Mark Lennihan, Associated Press
The G1 is the first cell phone to use Google's mobile software.

NEW YORK — The first cell phone running Google Inc.'s mobile software looks something like Apple Inc.'s iPhone and has a large touch screen, but it also packs a trackball, a slide-out keyboard and easy access to Google's e-mail and mapping programs.

Google made its debut as a cell phone software provider Tuesday at an event where wireless carrier T-Mobile said it will begin selling the G1 phone for $179 with a two-year contract. The device hits U.S. stores Oct. 22 and heads to Britain in November and other European countries early next year.

The phone will be sold in T-Mobile stores only in the U.S. cities where the company has rolled out its faster, third-generation wireless data network. By launch, that will be 21 cities, including New York, Los Angeles, Houston and Miami.

In other areas, people can purchase the phone from T-Mobile's Web site. The phone does work on T-Mobile's slower data network, but it's optimized for the faster networks. It can also connect at Wi-Fi hotspots.

The data plan for the phone will cost $25 per month on top of the calling service, at the low end of the range for data plans at U.S. wireless carriers. And at $179, the G1 is $20 less than the least expensive iPhone in the U.S.

Sergey Brin and Larry Page, Google's founders, made a surprise appearance at the launch event. "It's just very exciting for me as a computer geek to be able to have a phone that I can play with and modify and innovate upon just like I have with computers in the past," Brin said.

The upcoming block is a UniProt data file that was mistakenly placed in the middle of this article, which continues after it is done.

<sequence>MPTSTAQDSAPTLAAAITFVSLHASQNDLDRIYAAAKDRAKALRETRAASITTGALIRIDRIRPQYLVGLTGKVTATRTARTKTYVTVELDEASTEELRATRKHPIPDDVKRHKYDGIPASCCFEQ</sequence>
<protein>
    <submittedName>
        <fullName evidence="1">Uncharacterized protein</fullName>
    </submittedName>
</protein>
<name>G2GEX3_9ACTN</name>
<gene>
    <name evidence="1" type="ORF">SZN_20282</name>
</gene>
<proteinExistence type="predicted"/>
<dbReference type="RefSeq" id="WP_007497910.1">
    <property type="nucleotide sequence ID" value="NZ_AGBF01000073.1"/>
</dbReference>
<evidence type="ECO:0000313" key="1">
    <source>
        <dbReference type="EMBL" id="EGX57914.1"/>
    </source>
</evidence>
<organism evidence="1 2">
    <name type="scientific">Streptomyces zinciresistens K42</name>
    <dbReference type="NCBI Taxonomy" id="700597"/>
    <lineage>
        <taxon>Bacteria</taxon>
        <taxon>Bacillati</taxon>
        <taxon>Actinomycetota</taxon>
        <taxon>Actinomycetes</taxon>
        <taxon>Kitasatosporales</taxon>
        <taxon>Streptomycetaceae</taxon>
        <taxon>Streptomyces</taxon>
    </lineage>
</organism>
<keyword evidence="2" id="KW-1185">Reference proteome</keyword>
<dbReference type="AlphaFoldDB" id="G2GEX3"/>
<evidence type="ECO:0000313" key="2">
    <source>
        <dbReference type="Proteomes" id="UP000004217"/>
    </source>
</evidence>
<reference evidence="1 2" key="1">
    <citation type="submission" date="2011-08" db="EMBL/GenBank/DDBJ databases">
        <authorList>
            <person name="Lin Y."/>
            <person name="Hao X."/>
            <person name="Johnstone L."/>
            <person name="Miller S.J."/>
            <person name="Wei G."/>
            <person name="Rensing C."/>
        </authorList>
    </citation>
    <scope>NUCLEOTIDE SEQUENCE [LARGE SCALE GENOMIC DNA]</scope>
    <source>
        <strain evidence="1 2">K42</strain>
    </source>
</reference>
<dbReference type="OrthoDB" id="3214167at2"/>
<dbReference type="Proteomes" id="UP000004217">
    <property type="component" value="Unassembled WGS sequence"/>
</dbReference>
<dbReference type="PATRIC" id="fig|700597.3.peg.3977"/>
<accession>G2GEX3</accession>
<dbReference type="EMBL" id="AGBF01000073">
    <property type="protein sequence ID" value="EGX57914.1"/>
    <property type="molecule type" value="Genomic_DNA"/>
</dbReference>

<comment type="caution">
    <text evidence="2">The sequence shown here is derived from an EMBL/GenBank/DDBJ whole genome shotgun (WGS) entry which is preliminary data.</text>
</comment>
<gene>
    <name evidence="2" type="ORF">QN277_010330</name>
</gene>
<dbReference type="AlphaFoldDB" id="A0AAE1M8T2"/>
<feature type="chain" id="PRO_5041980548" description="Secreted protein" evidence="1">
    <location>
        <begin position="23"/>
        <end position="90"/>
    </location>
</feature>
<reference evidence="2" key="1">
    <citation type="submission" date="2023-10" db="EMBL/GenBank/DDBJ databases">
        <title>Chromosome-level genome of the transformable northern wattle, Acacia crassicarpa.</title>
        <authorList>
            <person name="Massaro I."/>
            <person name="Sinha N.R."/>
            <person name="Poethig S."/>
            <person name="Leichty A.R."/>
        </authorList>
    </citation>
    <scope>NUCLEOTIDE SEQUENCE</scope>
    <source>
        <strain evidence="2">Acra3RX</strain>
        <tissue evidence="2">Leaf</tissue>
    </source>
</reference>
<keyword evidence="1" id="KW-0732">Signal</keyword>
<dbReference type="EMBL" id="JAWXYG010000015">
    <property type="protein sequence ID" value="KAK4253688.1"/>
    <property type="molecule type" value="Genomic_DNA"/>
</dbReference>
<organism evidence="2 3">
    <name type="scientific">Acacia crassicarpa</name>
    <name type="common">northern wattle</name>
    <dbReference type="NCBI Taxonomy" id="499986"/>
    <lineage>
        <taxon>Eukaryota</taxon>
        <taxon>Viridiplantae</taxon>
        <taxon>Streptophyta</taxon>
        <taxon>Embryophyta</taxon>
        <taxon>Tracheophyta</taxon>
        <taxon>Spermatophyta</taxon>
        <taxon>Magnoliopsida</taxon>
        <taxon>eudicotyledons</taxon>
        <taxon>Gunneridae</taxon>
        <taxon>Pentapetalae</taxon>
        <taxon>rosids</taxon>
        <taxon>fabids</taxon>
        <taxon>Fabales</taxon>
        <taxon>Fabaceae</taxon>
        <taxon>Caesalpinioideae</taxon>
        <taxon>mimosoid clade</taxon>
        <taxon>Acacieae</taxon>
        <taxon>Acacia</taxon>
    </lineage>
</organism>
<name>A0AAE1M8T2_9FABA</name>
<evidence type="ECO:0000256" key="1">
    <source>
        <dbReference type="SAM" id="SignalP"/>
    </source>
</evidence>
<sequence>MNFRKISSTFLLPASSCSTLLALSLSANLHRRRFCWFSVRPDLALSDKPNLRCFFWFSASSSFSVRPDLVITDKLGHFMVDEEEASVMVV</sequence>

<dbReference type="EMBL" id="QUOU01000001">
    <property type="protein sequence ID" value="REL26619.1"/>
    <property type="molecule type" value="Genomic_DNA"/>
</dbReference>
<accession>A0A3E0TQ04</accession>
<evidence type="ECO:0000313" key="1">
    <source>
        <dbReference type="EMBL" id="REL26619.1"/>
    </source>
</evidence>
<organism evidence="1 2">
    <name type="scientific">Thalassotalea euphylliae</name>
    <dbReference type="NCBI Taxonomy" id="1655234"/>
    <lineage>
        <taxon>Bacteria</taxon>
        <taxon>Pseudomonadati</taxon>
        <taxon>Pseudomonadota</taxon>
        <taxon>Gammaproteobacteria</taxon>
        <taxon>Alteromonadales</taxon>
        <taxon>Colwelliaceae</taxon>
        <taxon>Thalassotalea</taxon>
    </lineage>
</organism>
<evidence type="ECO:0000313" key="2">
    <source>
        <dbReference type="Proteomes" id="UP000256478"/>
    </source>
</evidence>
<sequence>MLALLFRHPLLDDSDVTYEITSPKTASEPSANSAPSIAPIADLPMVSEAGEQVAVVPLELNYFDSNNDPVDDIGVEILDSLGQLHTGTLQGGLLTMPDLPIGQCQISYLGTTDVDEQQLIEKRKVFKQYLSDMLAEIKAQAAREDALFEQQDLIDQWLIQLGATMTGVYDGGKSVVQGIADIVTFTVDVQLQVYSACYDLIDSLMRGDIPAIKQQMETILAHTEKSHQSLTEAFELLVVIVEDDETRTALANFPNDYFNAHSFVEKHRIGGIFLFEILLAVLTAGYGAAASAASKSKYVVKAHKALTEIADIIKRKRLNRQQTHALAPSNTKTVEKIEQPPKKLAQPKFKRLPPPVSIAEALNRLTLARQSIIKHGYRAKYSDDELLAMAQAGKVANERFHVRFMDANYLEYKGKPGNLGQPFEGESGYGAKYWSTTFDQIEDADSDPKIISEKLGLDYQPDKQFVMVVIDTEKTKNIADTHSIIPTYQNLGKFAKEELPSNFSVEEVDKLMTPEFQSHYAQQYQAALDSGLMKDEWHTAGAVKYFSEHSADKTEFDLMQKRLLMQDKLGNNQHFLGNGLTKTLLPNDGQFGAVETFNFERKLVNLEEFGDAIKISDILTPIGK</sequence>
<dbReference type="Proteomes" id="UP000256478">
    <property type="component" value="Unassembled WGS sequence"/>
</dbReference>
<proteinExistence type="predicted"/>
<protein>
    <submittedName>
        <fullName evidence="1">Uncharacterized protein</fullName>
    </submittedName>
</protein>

He said he'd written an application for Android already: When a user throws the phone into the air, the program records how long it takes until it lands, using the phone's built-in motion sensor. Brin acknowledged that the wisdom of including such a program with an expensive phone is dubious.

"We did not include that one by default," he said.

Page said the mobile phone industry, which sells 1 billion units a year worldwide, was a tremendous opportunity for Google.

Google is giving away Android, the software that underlies the G1, for free, and opening the operating system to third-party developers who can create their own programs. Google hopes that in turn, mobile phones will provide even more ways for people to interact with the company's advertising network.